Still, Lee called the well a "true wildcat" effort, saying the few holes punched in the region provide limited clues.

The Copper River area is considered a frontier for oil and gas exploration, compared to the North Slope or Cook Inlet, where batches of old wells can help inform a drilling operation, he said.

As a result, Ahtna is taking a cautious approach that includes starting with an oversized well bore, akin to the massive wells drilled on the North Slope that extend for a few miles, Lee said.

The large hole will help the company combat high-pressure water that has entered wells and stymied drilling in the past. The goal is preventing the influx of that water so only natural gas will flow up a small-diameter pipe at the end, he said.

If gas is found at the Tolsona well, it's expected to be less than a mile below ground, starting at 4,300 feet.

Also crucial was the state's tax program. It could pay up to 80 percent of the $11 million cost associated with the effort, he said.

Production would have benefits for the state. The well sits on state-owned land, so gas produced there would provide revenue, including from taxes and sales of the state's royalty share, 12.5 percent of produced gas, according to a state report.

"This project was a no-go without tax credits," said Lee, who previously worked for Italian oil company ENI before joining Ahtna.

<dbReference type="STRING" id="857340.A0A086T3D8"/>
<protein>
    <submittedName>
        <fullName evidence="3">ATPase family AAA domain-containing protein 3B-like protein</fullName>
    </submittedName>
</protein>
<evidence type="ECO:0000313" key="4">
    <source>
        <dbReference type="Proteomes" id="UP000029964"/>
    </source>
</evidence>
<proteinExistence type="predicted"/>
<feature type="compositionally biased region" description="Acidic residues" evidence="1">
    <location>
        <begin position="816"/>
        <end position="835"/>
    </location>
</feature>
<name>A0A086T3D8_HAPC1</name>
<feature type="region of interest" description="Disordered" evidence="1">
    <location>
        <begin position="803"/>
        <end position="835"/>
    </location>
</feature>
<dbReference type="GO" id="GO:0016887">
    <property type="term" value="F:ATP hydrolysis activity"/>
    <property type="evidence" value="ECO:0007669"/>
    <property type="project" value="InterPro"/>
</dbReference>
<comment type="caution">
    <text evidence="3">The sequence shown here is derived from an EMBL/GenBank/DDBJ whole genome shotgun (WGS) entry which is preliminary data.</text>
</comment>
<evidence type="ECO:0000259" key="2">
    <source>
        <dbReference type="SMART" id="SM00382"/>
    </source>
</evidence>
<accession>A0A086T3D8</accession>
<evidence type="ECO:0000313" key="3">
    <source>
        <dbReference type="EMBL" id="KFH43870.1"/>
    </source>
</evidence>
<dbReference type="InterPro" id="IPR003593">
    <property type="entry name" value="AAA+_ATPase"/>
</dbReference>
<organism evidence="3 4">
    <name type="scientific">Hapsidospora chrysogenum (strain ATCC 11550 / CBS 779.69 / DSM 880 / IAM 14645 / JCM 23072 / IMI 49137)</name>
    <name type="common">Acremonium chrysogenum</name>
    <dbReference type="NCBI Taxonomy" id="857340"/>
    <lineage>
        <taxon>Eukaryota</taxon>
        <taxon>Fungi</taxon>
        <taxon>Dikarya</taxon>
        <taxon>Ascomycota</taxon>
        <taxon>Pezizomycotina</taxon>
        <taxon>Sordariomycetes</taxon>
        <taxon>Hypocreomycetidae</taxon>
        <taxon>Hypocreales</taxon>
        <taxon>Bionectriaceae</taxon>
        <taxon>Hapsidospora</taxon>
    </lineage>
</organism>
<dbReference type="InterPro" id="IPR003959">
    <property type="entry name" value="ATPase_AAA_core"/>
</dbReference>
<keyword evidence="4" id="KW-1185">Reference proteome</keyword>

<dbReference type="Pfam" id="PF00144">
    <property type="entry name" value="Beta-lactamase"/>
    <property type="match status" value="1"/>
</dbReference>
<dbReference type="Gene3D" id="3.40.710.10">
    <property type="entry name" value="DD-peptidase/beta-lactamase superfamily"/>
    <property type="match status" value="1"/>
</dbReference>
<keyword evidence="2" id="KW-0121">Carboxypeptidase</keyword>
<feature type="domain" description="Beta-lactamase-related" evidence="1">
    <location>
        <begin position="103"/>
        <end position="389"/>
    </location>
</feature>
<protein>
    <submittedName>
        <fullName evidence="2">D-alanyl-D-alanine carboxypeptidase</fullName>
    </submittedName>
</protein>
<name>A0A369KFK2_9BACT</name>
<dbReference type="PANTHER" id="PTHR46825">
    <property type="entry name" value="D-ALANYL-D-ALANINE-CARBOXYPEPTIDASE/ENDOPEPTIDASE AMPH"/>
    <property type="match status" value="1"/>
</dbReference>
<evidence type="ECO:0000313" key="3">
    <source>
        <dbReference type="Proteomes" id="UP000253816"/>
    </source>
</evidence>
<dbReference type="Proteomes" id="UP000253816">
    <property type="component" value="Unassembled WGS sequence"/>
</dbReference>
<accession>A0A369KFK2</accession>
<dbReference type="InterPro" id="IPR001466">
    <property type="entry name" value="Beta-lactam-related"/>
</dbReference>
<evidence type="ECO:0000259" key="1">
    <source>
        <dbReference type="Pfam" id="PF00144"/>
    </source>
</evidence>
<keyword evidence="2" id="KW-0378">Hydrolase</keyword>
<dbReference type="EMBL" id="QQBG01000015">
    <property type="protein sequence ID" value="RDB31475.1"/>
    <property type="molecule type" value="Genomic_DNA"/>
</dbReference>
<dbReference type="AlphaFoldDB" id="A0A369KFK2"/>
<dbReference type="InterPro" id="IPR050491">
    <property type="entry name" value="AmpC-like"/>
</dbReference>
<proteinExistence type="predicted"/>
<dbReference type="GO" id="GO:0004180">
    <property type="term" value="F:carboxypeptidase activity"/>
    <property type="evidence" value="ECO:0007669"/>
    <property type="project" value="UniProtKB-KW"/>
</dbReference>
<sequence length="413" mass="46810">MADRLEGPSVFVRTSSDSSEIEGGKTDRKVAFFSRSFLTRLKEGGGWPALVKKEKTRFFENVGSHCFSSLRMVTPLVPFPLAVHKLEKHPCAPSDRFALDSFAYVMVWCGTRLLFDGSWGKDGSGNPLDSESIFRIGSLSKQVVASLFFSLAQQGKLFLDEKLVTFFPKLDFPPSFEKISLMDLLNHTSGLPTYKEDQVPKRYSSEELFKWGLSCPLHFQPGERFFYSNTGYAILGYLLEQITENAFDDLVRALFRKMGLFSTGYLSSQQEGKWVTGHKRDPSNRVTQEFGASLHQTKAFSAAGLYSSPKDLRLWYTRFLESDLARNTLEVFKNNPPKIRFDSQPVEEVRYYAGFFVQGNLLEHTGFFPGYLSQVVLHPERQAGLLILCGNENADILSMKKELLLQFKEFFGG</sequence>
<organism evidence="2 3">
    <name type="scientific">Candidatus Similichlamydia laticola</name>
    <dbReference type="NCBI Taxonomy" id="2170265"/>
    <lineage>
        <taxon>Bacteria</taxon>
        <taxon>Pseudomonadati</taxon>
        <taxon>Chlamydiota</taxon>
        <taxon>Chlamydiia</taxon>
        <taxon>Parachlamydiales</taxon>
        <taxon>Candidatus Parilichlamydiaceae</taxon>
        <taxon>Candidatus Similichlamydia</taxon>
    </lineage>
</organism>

The Legislature earlier this year phased out Cook Inlet tax credits to help Alaska battle a massive deficit. But it extended tax credits through June next year for the "Middle Earth" region, so-called because it lies between the North Slope and Cook Inlet in Southcentral Alaska.

Also exploring "Middle Earth" is Doyon Ltd., an Alaska Native corporation representing communities in the Interior. The company drilled for oil this summer in the Nenana basin about 60 miles southwest of its Fairbanks headquarters.

Doyon has not announced any results or future plans since drilling ended.

Jim Mery, Doyon senior vice president of lands and natural resources, said the company expects to release information about the project in the next week or two.

"Not at liberty to discuss now," Mery said in an email.

Arctic Slope Regional Corp. is also among the Native corporations plowing ahead with efforts to find oil and gas. On the North Slope, ASRC is partnering with Hilcorp and BP in the prominent offshore Liberty project. And in September, the state approved a two-year extension at the Placer Unit, allowing ASRC Exploration more time to pursue oil after drilling and testing a well there in February.

As for Ahtna, the company isn't planning to release information about next steps or what it finds until next year, Lee said.

The drilling is expected to wrap up in the next few weeks. One question Ahtna hopes to answer with the Tolsona well is whether natural gas exists in scattered pockets, or in one large pool, he said.

James Maxim, a security guard who checked fuel trucks and other vehicles onto the pad on Monday, said he's hoping for a gas discovery to support long-term production.

The Ahtna shareholder recently made $10 an hour at a part-time hotel job. This new position is paying close to double that, and it's steady work.

"If we find gas, this job will be year-round. There is a big opportunity here," Maxim said.

Dan Lee, Ahtna’s oil and gas development manager on site at Tolsona No. 1, a wildcat well being drilled about 11.5 miles west of Glennallen on Oct. 10, 2016. (Bill Roth / Alaska Dispatch News)